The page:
- Implications – Analyze the positive and negative implications of your reactions for patients care.
- As noted above, I am coming to realize that life, and especially one’s health or lack thereof is not always an issue of “fairness” but that doesn’t make it any less frustrating for me. I worry that when I talk with patients who are experiencing illnesses or injuries that don’t seem fair, my frustration may distract me from being “present” at the visit – a concept I have heard referred to before as “mindfulness” – and as a result of my distraction, I might not listen fully to their concerns, which would inhibit my ability to care for them as best as I could. In addition, I worry that my frustration with the lack of “fairness” will be evident in my non-verbal communication and could be interpreted by them as frustration with them and not frustration with the situation. At the same time, my frustration may have beneficial implications if I can channel that energy into working more diligently to read about my patients’ medical problems, new treatments, and to do everything I can to help them.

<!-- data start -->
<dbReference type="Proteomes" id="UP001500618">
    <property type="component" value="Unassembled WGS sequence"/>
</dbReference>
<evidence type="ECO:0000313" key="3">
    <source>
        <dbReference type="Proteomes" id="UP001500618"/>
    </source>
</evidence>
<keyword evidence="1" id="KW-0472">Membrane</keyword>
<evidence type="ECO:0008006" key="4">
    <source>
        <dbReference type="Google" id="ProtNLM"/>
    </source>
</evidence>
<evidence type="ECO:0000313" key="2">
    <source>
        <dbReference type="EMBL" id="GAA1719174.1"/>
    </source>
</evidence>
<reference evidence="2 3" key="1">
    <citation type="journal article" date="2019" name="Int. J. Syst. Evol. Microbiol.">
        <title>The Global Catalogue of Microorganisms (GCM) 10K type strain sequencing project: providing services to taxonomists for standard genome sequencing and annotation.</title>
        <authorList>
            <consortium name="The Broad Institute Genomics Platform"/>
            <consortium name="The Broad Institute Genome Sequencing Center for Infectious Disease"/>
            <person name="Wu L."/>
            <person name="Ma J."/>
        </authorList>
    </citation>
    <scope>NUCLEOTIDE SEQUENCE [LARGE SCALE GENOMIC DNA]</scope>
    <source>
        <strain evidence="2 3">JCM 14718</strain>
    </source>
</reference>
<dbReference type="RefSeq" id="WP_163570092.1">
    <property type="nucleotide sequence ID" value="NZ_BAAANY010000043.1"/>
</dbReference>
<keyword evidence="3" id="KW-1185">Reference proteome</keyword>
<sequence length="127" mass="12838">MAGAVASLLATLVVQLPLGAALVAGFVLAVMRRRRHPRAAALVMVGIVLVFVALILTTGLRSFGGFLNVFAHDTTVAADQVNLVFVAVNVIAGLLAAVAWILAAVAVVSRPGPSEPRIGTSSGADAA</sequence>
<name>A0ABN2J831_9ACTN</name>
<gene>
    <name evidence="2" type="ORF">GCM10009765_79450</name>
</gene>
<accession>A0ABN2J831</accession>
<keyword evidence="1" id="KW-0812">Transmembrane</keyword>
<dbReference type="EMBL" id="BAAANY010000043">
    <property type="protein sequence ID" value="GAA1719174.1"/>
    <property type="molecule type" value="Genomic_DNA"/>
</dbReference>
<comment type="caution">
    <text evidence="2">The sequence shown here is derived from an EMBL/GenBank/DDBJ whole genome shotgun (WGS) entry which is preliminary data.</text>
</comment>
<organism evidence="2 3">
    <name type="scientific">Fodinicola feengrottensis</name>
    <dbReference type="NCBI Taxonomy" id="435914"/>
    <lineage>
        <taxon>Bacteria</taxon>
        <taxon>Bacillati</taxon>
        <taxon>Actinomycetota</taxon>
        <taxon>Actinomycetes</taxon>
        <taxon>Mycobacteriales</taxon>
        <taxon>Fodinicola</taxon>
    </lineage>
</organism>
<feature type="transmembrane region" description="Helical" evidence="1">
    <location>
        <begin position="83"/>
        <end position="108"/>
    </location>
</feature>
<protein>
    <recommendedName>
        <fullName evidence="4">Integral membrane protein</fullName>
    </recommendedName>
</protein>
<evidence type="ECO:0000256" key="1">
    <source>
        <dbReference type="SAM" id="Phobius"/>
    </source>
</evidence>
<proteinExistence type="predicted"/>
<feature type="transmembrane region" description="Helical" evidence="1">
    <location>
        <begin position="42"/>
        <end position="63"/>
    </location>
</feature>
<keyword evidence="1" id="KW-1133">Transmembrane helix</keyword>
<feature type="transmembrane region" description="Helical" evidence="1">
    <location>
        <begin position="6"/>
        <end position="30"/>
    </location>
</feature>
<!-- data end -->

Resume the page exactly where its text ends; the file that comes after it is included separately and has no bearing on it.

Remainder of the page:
- Review– As you summarize the situation, think about what you learned from the experience. Describe ONE LESSON you LEARNED about yourself, about trying to manage your reaction in this context, etc.
- Continuing to see more and more patients is likely to help me to become more comfortable with the lack of “fairness” that exists in healthcare and decrease the frustration I feel. I realized in reflecting on this situation I was unprepared for just how frustrated I felt when meeting Mrs. M. I have often viewed myself as someone who can contain and rationalize my feelings, so the amount of time I spent thinking about her after our encounter surprised me. It also made me want to try to connect better with patients like her next time, maybe by asking, “That situations sounds very frustrating – how are you doing with it?”
Objectives: By the end of the session, students, through written and verbal expression will demonstrate:
- The ability to identify reactions they have had in the context of patient care experiences.
- The ability to examine the sources of those reactions and how one’s reactions and perspective can change over time as a result of the fluidity of one’s personal context.
- The ability to analyze the implications (both positive and negative) of one’s reactions for patient care
- The ability to describe a lesson learned around a patient experience and create a question for further exploration of the topic.